FAQ Readers Redux
Another year, another HackMIT FAQ readers experiment. From May 31 to August 7, we had the following item in HackMIT’s FAQ:
Like last year, the experiment wasn’t particularly scientific. We just wanted to give people the opportunity to email us random stuff.
Last year, we did a qualitative analysis of the emails we received, so for a change, this year, we took a very quantitative approach.
We had 227 unique individuals email us (compared to 493 last year). We responded to 220 of these people, giving us a response rate of 97% (up from 80% last year).
The distribution of response times was pretty good:
A handful of team members were responsible for the majority of responses:
Some team members got pretty competitive trying to be the fastest to respond to emails:
Even though the experiment began on May 31, we received a lot more email once registration opened on July 1st, receiving the greatest number of emails on July 2nd:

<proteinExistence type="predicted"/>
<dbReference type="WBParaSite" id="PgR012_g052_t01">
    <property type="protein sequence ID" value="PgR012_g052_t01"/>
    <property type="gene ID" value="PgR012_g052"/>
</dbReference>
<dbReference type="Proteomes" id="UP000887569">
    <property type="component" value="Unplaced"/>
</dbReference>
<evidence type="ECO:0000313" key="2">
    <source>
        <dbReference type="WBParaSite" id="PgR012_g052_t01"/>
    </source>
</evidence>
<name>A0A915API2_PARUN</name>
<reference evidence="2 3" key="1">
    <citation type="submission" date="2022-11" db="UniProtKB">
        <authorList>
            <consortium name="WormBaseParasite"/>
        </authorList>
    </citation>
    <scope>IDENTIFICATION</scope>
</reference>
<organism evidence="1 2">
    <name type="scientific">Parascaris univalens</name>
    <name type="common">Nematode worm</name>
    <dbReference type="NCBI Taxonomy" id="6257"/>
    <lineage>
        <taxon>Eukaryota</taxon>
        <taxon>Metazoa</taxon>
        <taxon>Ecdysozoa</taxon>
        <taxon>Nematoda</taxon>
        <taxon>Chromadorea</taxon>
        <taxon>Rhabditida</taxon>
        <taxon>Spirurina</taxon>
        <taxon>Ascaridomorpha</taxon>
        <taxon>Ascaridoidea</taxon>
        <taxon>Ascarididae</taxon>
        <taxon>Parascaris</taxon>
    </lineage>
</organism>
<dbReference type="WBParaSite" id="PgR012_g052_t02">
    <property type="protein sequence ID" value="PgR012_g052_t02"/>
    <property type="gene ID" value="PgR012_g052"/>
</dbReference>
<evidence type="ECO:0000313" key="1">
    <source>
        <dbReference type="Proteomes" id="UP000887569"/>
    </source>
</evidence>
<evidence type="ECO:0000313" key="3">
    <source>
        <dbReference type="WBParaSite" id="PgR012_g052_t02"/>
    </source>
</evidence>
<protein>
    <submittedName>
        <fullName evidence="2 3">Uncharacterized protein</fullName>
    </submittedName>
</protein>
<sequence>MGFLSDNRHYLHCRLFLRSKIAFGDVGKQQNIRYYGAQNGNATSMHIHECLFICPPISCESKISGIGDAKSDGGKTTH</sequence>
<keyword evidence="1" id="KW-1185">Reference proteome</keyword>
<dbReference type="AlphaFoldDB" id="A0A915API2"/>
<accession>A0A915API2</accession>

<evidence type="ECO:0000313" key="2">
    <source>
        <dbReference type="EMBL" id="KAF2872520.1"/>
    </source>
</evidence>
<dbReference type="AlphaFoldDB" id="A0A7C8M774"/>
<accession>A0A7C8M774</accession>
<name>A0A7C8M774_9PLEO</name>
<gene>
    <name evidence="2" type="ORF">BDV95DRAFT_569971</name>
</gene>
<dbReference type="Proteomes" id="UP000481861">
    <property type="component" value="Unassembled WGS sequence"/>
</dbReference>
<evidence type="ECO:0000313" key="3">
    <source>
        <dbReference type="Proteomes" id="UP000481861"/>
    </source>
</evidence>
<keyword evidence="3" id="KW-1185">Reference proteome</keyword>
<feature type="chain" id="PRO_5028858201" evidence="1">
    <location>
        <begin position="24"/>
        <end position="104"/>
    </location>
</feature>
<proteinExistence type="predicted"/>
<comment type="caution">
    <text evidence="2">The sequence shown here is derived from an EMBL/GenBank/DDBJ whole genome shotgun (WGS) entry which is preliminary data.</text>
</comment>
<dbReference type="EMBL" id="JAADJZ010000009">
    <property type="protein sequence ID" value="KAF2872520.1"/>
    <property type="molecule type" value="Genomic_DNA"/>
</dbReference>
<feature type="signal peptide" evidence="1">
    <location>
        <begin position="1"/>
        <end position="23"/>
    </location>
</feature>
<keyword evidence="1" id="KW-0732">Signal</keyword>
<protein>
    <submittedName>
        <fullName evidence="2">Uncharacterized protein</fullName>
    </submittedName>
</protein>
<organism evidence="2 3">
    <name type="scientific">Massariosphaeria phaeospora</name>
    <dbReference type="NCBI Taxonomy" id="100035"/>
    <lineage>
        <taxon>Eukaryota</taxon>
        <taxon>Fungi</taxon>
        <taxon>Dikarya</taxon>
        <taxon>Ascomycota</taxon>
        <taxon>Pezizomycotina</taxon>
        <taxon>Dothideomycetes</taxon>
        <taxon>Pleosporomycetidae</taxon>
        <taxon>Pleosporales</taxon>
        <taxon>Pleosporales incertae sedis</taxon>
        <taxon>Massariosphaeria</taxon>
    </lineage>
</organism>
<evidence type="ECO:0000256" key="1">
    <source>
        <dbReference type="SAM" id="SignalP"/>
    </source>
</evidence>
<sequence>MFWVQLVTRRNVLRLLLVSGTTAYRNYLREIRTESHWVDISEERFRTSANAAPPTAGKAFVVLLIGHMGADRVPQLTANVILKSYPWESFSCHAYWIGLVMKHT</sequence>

People did sent us email at all hours, but the morning seemed to be the least popular time to send messages:
Unsurprisingly, gmail.com and mit.edu were the most popular email domains among FAQ readers:
Emoji were quite popular in our emails. Among all the emails that were sent and received, here are the most used emoji:
Apparently, the HackMIT team really loves emoji, being responsible for 67% of the total emoji use:
Luckily, the majority of emails we received were positive (according to a sentiment analysis engine):
Here’s the most negative email we received:
And here’s the most positive:
Okay, so most of this data analysis is pretty silly. It’s not meant to be taken too seriously! We had a great time going overboard and making pretty graphs.
In case anyone is curious about how we did the analysis, here’s a short summary. We archived all the emails that were sent to firstname.lastname@example.org, and after the conclusion of the experiment, we loaded all the data into a Jupyter notebook using Python’s mailbox library. We analyzed the data using NumPy, pandas, NLTK, TextBlob, talon, and emoji, and we made the graphs using matplotlib and Seaborn.